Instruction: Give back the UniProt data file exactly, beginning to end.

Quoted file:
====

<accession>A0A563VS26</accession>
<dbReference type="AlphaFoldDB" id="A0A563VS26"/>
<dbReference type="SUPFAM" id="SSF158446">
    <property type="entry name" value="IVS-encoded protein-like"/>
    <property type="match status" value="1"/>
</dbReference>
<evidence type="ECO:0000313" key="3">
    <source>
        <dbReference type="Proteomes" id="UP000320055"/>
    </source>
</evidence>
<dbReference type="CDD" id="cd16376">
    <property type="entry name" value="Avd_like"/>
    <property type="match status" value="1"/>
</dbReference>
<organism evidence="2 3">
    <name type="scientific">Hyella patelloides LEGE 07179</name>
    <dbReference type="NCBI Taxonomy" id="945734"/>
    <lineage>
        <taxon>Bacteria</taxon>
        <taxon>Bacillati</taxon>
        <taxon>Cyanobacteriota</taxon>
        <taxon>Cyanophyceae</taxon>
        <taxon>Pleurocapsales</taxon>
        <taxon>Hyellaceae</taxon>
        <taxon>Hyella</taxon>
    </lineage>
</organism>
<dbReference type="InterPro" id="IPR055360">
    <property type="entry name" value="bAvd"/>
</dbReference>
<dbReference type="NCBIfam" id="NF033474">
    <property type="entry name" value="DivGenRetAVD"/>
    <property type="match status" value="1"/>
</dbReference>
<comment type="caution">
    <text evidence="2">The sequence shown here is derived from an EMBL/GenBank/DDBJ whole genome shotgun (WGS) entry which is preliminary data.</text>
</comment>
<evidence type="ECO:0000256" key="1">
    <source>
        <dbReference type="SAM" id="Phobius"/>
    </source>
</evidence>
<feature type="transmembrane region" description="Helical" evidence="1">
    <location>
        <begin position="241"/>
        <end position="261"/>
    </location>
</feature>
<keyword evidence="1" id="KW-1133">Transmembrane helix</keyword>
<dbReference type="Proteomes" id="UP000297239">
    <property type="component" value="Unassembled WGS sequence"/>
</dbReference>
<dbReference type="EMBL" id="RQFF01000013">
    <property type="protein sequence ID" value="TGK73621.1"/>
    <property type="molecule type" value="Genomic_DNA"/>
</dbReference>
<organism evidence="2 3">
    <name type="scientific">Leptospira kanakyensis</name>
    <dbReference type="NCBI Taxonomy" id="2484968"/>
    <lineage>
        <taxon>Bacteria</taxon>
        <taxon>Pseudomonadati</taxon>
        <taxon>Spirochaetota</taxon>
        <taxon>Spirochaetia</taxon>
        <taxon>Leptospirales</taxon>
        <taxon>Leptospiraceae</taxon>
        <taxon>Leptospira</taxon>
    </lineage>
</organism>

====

<accession>A0A563VS26</accession>
<dbReference type="AlphaFoldDB" id="A0A563VS26"/>
<dbReference type="SUPFAM" id="SSF158446">
    <property type="entry name" value="IVS-encoded protein-like"/>
    <property type="match status" value="1"/>
</dbReference>
<evidence type="ECO:0000313" key="3">
    <source>
        <dbReference type="Proteomes" id="UP000320055"/>
    </source>
</evidence>
<dbReference type="CDD" id="cd16376">
    <property type="entry name" value="Avd_like"/>
    <property type="match status" value="1"/>
</dbReference>
<organism evidence="2 3">
    <name type="scientific">Hyella patelloides LEGE 07179</name>
    <dbReference type="NCBI Taxonomy" id="945734"/>
    <lineage>
        <taxon>Bacteria</taxon>
        <taxon>Bacillati</taxon>
        <taxon>Cyanobacteriota</taxon>
        <taxon>Cyanophyceae</taxon>
        <taxon>Pleurocapsales</taxon>
        <taxon>Hyellaceae</taxon>
        <taxon>Hyella</taxon>
    </lineage>
</organism>
<dbReference type="InterPro" id="IPR055360">
    <property type="entry name" value="bAvd"/>
</dbReference>
<dbReference type="NCBIfam" id="NF033474">
    <property type="entry name" value="DivGenRetAVD"/>
    <property type="match status" value="1"/>
</dbReference>
<comment type="caution">
    <text evidence="2">The sequence shown here is derived from an EMBL/GenBank/DDBJ whole genome shotgun (WGS) entry which is preliminary data.</text>
</comment>
<evidence type="ECO:0000256" key="1">
    <source>
        <dbReference type="SAM" id="Phobius"/>
    </source>
</evidence>
<feature type="transmembrane region" description="Helical" evidence="1">
    <location>
        <begin position="241"/>
        <end position="261"/>
    </location>
</feature>
<keyword evidence="1" id="KW-1133">Transmembrane helix</keyword>
<dbReference type="Proteomes" id="UP000297239">
    <property type="component" value="Unassembled WGS sequence"/>
</dbReference>
<dbReference type="EMBL" id="RQFF01000013">
    <property type="protein sequence ID" value="TGK73621.1"/>
    <property type="molecule type" value="Genomic_DNA"/>
</dbReference>
<organism evidence="2 3">
    <name type="scientific">Leptospira kanakyensis</name>
    <dbReference type="NCBI Taxonomy" id="2484968"/>
    <lineage>
        <taxon>Bacteria</taxon>
        <taxon>Pseudomonadati</taxon>
        <taxon>Spirochaetota</taxon>
        <taxon>Spirochaetia</taxon>
        <taxon>Leptospirales</taxon>
        <taxon>Leptospiraceae</taxon>
        <taxon>Leptospira</taxon>
    </lineage>
</organism>